march 25, 2016 • the beginning.
"isla laurel castiel, i was wondering when you'd show your face around these parts again."
the taunting tone could only belong to one person, and that person was her mother. isla's eyes narrowed as her head tilted, breath hitching in her throat as she looked upon the face of her mother.
"you've grown up so beautiful," her mother said, reaching out to brush her hair behind her daughters ear. isla flinched, unsure of whether or not she was comfortable being so close to her mother after all this time. they had so much bad blood and distance between them that she wasn't sure of the proper way to react.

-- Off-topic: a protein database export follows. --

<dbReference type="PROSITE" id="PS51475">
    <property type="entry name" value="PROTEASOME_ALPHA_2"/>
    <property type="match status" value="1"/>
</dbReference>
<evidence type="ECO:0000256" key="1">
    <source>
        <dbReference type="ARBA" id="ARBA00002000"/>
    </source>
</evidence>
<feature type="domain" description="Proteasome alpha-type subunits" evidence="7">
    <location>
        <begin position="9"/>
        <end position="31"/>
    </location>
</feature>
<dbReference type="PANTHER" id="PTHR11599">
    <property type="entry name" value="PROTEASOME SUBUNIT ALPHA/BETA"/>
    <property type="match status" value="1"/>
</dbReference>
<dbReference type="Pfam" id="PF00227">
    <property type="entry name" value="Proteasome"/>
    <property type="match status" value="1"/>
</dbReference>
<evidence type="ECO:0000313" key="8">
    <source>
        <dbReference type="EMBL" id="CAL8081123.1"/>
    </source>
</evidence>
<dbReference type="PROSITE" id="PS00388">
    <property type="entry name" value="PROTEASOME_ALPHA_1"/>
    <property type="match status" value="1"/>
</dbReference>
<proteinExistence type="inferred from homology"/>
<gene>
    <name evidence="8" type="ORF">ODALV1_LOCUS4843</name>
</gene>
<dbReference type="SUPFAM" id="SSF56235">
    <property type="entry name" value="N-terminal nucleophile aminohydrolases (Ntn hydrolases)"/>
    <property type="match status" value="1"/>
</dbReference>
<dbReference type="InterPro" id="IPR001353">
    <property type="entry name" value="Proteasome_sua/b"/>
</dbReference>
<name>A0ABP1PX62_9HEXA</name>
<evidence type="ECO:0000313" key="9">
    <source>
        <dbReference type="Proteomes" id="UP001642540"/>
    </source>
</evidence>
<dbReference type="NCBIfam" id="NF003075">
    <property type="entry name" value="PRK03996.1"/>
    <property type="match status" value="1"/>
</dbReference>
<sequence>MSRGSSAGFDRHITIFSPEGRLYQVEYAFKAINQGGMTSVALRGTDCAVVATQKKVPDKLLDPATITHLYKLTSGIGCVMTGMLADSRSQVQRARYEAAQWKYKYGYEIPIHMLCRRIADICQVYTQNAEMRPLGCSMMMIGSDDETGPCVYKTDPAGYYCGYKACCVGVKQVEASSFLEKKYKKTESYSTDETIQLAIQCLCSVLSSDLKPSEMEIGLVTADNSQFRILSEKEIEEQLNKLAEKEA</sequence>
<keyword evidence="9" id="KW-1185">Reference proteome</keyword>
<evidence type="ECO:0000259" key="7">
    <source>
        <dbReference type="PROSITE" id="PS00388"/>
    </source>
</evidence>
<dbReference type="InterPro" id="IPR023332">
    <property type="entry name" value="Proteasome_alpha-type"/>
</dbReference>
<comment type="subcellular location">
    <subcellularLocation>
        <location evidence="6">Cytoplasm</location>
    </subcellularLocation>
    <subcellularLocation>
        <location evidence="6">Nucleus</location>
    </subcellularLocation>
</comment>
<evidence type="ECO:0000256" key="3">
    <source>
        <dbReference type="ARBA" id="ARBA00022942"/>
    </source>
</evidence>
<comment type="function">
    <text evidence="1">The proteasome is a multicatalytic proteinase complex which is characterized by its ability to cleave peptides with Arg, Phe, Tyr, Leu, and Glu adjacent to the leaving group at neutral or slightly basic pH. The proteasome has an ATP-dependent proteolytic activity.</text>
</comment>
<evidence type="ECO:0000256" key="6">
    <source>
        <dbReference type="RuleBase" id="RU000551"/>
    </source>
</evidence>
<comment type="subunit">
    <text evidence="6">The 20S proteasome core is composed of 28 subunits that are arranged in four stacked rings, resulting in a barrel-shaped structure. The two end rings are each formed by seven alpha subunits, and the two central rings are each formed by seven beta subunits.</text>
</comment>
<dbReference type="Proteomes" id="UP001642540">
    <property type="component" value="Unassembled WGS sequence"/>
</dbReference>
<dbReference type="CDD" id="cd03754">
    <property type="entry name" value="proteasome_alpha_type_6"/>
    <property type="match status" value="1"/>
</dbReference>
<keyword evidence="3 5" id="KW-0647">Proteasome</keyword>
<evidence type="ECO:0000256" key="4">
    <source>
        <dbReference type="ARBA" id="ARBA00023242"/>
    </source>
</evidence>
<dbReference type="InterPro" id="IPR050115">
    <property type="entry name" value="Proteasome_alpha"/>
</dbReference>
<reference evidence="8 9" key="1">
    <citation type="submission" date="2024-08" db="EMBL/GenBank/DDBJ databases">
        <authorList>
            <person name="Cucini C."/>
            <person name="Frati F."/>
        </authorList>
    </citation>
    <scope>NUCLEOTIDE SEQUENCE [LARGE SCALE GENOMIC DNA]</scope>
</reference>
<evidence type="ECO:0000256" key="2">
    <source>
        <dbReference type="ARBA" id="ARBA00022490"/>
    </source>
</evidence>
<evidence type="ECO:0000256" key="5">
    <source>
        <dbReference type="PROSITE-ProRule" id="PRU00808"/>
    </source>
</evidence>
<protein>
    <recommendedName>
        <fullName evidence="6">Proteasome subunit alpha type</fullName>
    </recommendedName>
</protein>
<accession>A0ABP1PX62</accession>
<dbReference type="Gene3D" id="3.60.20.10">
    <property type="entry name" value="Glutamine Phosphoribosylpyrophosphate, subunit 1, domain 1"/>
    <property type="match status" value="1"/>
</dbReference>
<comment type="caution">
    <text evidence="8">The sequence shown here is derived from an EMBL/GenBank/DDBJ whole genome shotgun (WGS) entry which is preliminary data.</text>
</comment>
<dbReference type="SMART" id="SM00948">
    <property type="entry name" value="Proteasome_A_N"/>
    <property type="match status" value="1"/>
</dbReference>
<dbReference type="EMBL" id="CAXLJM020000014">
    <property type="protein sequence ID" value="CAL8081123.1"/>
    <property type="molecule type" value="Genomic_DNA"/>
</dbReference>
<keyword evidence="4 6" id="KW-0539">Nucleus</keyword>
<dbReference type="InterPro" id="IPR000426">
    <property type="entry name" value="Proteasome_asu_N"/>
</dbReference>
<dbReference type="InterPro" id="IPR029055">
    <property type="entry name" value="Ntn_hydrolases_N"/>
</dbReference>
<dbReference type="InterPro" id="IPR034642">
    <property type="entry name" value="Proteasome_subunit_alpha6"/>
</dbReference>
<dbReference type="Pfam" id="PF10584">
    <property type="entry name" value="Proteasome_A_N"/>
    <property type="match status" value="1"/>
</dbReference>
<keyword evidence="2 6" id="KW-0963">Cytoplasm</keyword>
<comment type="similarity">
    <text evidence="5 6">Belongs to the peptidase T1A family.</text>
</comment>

"mom, i--" isla's words cut off, not by being interrupted, but because she wasn't really sure what she was supposed to say. she was sorry? she missed her? she wished they talked more? she wasn't sure how much of it was true, if any at all. she closed her eyes, clenching them shut and her eventually the feeling of her mothers hand fell away. she breathed a sigh of relief and opened her eyes.
"i'm still here," her mother cooed, as if placating a nervous child.
looking down, isla looked at her hand, as if to check to see if she were really a child or not. she wasn't. everything was normal. looking back up, the look of a bitter woman now filled the features of her mother.
"you look just like your father, you know. you're the mirror image of him. maybe that's why i never cared for you much, because i see none of myself in you. you're all him, and i resent that. how can i love you knowing you're the reason he's gone? how can i look into the eyes of the child that killed her own father?"